BERT 77: Automatic Parallelizer

Douglas Eadline deadline at
Wed Mar 28 05:26:45 PST 2001

On Thu, 22 Mar 2001, Ole W. Saastad wrote:

> Hi,
> I have some questions about the Bert 77 Automatic Parallelizer
> from Paralogic. (
> At first sight it looks nice and shiny, but how is the users
> experience?

If you need to do more than the demo version let me know.

#define software_conversion_soap_box

In general FORTRAN conversion (any conversion) is a tricky thing.

First, as far as I know, there is no "silver bullet" tool
that will take any standard F77 code and produce a nice scalable
application for a parallel computer.  As we have found, almost
every code can be better parallelized by user intervention.
In this regard, BERT provides a PROCESS for doing a parallelization.

Second, it is important to understand the difference between
concurrent and parallel (concurrent parts of your program are parts of
the program that can run independently and parallel parts of
your program are concurrent parts that run on different processors)

Presumably you want your parallel parts to run faster than
sequentially. Concurrency does not imply parallel execution.
Executing concurrent parts of a code in parallel is function
of the machine. (i.e. it is an efficiency issue)
With respect to efficiency BERT does a good job.


> Many of my colleges run climate models with OpenMP on fast
> sequential machines and would consider MPI based clusters if
> they could get some help to make the transition.
> This tool might be useful as a start to switch from OpenMP
> or sequential code to MPI based code. The task of converting
> programs from sequential to parallel is not a trivial one and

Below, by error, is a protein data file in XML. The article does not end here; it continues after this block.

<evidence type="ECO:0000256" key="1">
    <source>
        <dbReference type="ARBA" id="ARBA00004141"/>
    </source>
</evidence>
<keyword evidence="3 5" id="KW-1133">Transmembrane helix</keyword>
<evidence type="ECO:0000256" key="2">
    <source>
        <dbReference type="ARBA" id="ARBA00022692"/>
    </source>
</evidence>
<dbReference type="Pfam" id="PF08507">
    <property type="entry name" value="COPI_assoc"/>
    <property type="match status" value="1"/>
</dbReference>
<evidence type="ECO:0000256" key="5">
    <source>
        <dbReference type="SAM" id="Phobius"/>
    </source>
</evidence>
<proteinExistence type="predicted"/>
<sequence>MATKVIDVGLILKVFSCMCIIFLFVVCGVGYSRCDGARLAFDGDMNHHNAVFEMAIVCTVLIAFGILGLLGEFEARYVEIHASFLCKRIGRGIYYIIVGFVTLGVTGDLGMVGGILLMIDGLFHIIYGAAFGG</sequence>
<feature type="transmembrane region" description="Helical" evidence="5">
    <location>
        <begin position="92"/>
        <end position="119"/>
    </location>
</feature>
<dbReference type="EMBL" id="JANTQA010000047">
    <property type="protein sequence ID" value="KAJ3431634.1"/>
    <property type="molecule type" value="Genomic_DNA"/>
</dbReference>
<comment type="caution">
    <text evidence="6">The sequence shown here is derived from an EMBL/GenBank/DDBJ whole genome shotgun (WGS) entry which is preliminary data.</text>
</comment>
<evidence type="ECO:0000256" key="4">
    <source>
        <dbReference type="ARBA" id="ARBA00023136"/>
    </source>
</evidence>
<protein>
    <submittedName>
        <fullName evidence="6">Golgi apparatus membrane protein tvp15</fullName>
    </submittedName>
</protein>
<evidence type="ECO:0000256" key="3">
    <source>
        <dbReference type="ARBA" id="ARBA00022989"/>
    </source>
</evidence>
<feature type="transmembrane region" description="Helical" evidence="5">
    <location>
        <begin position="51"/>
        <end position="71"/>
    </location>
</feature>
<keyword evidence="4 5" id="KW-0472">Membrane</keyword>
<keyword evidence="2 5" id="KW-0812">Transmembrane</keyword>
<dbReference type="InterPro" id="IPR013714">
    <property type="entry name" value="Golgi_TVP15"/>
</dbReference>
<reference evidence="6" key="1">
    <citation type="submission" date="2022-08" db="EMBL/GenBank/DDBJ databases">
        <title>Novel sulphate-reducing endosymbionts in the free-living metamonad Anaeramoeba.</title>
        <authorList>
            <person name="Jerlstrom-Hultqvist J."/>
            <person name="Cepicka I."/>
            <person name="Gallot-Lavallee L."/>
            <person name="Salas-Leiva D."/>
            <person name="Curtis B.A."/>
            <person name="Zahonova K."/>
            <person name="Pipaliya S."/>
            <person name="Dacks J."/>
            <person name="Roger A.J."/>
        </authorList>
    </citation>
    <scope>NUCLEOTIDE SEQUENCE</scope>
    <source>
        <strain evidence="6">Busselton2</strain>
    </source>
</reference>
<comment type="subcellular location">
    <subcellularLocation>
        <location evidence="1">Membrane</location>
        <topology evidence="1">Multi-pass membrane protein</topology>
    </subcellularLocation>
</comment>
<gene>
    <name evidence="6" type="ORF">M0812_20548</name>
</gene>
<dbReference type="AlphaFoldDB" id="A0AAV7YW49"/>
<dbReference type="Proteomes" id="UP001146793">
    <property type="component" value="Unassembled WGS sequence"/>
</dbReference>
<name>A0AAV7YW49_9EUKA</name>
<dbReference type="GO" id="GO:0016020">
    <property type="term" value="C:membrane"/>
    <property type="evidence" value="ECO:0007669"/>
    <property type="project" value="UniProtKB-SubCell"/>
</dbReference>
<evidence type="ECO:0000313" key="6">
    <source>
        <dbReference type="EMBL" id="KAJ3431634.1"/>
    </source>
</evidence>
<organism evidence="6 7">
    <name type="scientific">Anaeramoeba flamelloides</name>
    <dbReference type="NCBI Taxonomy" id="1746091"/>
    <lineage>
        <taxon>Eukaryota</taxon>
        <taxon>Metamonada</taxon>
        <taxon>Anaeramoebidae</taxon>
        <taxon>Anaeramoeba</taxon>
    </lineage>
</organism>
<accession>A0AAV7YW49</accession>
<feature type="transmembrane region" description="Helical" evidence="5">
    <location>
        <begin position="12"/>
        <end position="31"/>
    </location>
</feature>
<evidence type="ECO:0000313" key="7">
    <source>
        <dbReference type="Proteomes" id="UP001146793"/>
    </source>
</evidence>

> I am very interested in how well Paralogic's program perform.
We don't support OpenMP directives. But these directives can
aid in the placement of BERT directives.

> I test would be to crunch the g98 fortran source code through
> and see if it gave any reasonable results.

We have done some large codes - in excess of 100K lines.
First thing to remember is that the global analysis required
for big codes takes some time, so some time is need to
work with these codes. (i.e. it is not a simple point and
click afternoon experience)

> Have anyone of you done test with programs this size ?
> The examples shows tremendous speedup by splitting loops over
> many nodes, but in real lift things are different.

Of course we give some examples that show good speedup.
But, what is most interesting, some of the example show very
poor results on some of the example machine profiles.

However, the thing to remember, the true achievable speed-up for your
application is based the algorithm (no tool rewrites algorithms),
the properties of the machines (i.e. CPU, interconnect, compiler,
message passing API, etc.) and how efficiently you can map the
concurrent parts of your algorithm to a specific machine.
BERT attempts to help the user do this.

It should also be noted that BERT can provide "negative"
results (i.e. it is very hard to parallelize this application
and speedup will be minimal). Although, not good news, it is
an important data point about your application. There
have been people who have spent months converting a code
only to learn that is will not work well on a specific
parallel computer.


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